Students get credit for using cards wisely

Anthony Holloway

First-time users should be aware of plastic perils

College ushers in a more independent lifestyle for students who are accustomed to relying on parents. This independence can be personal and, in many cases, financial.

Many students apply for their first credit card when coming to college. However, they sometimes don’t know what they’re signing up for.

“Unfortunately, the average Kent graduate graduates with about $4,100 in credit card debt and $23,500 in student loan debt,” finance professor Ron Stolle said. “That’s the average Kent student, and those types of debt balances put the student behind the 8-ball right from the start.”

Stolle said he is trying to introduce the concept of credit cards and student loan debt to freshmen in first-year experience courses.

“We as a nation typically don’t save,” Stolle said. “Forty-three percent of Americans spend more than they earn on a regular basis, and you can’t do that and survive.”

Stolle said that, in order to use a credit card safely, students need to differentiate needs from wants, know the consequences of screwing up and understand their consumer rights.

Needs versus wants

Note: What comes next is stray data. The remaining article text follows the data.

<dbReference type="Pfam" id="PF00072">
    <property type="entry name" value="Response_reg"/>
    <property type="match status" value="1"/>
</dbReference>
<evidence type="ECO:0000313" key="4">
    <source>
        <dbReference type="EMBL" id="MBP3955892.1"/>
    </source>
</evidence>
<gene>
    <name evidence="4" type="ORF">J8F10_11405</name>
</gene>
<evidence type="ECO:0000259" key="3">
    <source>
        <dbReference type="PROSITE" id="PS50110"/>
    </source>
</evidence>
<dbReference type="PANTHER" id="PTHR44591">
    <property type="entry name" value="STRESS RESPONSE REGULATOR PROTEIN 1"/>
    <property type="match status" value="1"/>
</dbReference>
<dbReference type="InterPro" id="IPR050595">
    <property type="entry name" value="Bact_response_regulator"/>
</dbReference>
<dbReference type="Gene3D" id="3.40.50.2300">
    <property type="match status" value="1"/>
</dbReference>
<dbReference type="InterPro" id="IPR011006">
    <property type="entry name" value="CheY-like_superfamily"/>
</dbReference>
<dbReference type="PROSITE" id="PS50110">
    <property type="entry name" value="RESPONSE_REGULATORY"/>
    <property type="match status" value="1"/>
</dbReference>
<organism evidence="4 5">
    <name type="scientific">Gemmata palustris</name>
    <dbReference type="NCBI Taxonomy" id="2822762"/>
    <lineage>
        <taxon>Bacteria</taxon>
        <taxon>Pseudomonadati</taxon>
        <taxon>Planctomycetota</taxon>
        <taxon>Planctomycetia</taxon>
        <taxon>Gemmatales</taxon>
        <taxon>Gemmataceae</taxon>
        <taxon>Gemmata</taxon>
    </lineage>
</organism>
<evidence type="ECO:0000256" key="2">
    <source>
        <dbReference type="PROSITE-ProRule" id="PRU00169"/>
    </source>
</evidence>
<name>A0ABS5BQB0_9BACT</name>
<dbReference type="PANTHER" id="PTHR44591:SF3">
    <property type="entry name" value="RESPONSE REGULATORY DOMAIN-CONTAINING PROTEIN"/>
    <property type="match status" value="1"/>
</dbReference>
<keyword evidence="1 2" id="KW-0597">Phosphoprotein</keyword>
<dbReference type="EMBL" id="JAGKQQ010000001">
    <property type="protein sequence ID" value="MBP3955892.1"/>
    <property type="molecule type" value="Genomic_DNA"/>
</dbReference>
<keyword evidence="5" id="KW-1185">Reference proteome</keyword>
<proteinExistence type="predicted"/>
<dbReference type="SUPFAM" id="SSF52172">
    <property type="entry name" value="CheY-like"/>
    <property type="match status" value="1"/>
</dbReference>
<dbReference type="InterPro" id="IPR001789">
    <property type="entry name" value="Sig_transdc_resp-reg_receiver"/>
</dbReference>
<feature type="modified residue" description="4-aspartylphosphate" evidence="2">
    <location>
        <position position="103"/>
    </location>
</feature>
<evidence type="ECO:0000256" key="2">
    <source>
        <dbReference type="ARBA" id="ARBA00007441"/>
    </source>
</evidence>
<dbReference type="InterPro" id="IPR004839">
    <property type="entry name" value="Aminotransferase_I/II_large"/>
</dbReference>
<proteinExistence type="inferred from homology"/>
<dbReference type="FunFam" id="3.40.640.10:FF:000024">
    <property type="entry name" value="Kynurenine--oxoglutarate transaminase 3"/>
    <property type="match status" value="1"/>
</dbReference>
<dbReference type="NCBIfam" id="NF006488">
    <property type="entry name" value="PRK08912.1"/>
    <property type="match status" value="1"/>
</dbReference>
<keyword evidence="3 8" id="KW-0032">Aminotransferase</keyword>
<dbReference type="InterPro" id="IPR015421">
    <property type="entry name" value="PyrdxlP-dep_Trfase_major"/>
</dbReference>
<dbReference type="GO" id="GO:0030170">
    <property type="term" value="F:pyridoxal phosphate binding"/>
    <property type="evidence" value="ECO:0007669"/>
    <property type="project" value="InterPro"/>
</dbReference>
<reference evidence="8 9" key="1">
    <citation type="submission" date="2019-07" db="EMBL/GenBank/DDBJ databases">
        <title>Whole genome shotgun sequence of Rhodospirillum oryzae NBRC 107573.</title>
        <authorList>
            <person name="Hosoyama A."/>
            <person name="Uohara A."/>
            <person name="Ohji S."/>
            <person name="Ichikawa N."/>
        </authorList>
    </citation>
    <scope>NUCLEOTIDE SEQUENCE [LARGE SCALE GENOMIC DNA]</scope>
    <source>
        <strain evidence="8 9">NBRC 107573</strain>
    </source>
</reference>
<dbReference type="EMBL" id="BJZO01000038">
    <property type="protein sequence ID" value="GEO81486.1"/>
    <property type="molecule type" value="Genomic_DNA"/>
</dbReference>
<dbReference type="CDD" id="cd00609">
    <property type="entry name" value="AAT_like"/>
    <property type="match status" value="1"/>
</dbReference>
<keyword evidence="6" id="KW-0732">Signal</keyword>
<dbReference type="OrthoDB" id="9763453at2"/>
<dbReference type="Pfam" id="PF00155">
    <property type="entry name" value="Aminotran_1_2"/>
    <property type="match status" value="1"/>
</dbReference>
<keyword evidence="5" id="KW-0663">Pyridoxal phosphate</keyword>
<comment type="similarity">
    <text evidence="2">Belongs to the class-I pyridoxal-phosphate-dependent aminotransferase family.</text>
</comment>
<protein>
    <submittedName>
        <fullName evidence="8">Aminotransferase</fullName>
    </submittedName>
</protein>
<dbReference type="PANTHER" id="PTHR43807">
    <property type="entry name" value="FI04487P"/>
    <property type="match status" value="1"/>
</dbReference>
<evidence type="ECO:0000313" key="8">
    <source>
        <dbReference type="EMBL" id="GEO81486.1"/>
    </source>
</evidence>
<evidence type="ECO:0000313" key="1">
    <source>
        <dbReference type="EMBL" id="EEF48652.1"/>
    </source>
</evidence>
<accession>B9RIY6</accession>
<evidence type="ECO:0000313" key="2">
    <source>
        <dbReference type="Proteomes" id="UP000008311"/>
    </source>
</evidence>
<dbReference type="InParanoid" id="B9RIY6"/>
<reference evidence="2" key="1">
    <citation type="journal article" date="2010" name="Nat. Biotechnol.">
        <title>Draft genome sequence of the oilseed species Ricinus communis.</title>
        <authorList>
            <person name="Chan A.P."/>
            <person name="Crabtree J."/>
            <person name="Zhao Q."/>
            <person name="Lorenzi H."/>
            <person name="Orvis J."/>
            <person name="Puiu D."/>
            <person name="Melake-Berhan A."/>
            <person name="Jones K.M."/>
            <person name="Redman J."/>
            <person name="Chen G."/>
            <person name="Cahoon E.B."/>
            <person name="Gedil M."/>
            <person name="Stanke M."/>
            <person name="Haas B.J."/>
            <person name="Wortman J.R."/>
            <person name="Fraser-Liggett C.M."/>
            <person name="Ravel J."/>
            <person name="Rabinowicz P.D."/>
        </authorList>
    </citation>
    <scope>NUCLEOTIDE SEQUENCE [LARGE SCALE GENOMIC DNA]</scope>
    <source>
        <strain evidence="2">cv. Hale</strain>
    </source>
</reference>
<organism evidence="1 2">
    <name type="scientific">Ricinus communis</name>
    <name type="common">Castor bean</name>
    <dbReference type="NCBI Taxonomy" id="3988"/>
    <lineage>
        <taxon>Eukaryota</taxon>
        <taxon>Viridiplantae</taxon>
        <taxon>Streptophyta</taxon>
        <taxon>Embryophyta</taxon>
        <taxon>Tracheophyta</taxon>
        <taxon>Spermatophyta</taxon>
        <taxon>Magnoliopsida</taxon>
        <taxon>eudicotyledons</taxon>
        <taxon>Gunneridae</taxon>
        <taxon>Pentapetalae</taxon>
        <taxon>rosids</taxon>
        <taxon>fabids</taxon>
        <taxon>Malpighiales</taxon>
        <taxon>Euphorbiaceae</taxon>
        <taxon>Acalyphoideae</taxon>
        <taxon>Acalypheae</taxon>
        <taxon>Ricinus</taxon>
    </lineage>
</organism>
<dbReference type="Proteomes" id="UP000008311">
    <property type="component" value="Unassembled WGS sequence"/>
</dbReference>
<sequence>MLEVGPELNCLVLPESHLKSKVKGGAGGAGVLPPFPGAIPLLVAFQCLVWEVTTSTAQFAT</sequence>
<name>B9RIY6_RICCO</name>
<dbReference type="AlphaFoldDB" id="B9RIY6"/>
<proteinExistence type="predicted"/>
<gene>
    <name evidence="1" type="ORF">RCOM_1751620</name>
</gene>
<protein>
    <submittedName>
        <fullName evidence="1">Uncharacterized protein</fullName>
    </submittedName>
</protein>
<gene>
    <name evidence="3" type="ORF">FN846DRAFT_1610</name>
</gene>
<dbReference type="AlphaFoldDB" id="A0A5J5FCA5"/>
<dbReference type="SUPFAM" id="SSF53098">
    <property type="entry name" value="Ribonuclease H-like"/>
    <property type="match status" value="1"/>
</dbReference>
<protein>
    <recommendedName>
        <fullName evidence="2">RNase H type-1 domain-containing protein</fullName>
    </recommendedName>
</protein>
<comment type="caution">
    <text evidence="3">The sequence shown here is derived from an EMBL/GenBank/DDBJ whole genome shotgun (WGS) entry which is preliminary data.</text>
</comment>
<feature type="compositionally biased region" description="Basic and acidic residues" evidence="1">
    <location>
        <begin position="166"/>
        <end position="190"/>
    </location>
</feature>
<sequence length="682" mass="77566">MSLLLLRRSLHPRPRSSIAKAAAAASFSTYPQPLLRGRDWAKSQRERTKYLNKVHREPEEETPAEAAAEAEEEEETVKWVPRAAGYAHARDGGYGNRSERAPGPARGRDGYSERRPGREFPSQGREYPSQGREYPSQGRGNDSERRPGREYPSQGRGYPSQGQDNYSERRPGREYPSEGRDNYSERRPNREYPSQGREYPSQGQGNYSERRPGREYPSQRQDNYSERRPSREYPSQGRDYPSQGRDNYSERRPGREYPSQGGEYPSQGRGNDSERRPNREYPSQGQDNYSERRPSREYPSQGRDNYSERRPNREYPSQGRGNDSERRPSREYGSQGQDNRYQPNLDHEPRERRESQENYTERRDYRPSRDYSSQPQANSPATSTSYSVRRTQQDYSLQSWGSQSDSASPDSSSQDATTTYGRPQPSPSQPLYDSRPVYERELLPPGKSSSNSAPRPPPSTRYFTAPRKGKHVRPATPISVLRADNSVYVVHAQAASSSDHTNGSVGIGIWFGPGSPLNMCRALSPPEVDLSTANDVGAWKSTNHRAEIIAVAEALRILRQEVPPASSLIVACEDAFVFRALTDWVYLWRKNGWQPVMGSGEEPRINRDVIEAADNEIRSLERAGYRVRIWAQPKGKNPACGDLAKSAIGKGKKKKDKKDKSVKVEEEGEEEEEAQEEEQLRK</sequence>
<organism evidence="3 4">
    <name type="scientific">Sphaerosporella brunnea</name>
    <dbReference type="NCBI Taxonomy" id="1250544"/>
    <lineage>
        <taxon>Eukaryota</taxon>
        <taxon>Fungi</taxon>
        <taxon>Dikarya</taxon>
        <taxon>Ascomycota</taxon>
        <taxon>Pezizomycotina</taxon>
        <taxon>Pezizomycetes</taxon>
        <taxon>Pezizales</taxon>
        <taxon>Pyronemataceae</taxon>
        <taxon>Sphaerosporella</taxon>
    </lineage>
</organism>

Stolle said a major problem for students is that they use their credit cards for all purchases rather than just necessary ones.

He said students should use credit cards wisely.

“What it involves and entails is having some discipline and understanding (that) when you buy something on credit, you’re going to have to pay for it,” he said.

Junior chemistry major Adrianne Harris said she’s stayed out of trouble because she’s disciplined in her spending.

“I work for everything I have,” Harris said, “so I sort of have a sense of money rather than spend, spend, spend.”Ken Anderson, operations manager for the Kent State University Bookstore, waited until he was almost 40 years old to get his first credit card because he didn’t want to get into debt. He said credit cards are nice to have, but they shouldn’t be used frivolously.

“They’re a good tool to have as a backup,” Anderson said, “but I would encourage people not to do, ‘I have this card, I can spend beaucoup bucks on something I want and really not need.'”

Learning about the consequences

Kelly Paton, program coordinator for the Kent location of Consumer Credit Counseling Service, said students should know the terms of a credit card agreement before applying for one.

“A lot of times, you get to a point where the amount that you owe is beyond what you can afford to pay (in) minimum payments each month,” Paton said. “That starts a cycle on over-limit fees, late fees and collections that, in turn, can be really damaging to your credit score.”

She said researching terms such as “fixed rates” and “variable rates” can be helpful when it comes to avoiding debt.

Paton also said students shouldn’t get enamored with free gifts.

“With a lot of first-year students coming to campus, they’ll apply just for the freebie and not understand what the terms of the account are until it’s too late,” Paton said.